The spiral wave model, or “rotating searchlight” model, that can explain the time-lagged periodicity observed in the electron measurements from Cassini. Credit: Carbary, 2015, Figure 8
Source: Journal of Geophysical Research: Space Physics

In 2017, the Cassini spacecraft ended its orbital tour of Saturn, its moons, and its space environment. At the end, as it came closer and closer to Saturn for its final plunge into the atmosphere, it collected a unique set of data that is just beginning to analyzed for new insights about how this planet works. Carbary et al. [2017] use the very latest, and last, Cassini data available to continue an ongoing investigation of the mysterious periodicities in Saturn’s magnetosphere. They conclude two important findings: the periodicity of the summer hemisphere of the planet seems to dominate the magnetospheric periodicity, and the periodicity as a function of radial distance can be explained by “a simple version of a rotating searchlight model.” It is the latest chapter in a long debate about an important mystery of Saturn’s space environment.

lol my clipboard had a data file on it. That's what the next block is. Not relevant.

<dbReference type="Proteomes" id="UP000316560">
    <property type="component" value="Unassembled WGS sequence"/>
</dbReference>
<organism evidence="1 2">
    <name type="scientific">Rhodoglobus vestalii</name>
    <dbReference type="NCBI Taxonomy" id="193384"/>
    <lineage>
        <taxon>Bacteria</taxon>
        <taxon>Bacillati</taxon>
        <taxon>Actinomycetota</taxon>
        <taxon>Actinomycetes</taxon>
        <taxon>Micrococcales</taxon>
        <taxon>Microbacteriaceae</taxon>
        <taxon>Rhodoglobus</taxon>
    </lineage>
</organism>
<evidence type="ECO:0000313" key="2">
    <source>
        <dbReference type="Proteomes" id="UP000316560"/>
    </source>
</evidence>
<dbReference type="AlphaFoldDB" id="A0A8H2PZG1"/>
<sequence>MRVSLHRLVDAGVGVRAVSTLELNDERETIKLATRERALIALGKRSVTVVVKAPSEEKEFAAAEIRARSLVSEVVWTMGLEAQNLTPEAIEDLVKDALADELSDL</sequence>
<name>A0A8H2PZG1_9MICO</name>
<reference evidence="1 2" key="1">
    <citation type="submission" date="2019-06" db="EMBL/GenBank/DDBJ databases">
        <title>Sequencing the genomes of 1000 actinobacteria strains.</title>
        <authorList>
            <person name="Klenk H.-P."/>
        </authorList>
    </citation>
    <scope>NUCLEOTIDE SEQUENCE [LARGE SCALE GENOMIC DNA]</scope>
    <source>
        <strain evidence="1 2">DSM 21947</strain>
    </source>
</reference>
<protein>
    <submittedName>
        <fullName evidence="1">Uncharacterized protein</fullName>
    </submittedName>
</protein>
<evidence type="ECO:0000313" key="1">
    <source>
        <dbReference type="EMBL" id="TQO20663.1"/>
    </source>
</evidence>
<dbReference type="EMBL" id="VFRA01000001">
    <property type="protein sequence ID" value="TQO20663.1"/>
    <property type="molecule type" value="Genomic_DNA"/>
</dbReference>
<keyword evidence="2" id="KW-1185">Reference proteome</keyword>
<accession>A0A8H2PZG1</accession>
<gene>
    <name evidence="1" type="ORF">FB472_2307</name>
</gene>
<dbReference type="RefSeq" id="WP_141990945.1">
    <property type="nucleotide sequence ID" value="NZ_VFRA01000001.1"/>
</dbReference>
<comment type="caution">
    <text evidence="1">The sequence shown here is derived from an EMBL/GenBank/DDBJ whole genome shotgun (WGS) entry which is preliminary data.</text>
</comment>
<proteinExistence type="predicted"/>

Citation: Carbary, J. F., Mitchell, D. G., Kollmann, P., Krupp, N., & Roussos, E. [2017]. Energetic electron periodicities during the Cassini grand finale. Journal of Geophysical Research: Space Physics, 122.

—Mike Liemohn, Editor-in-Chief, JGR: Space Physics

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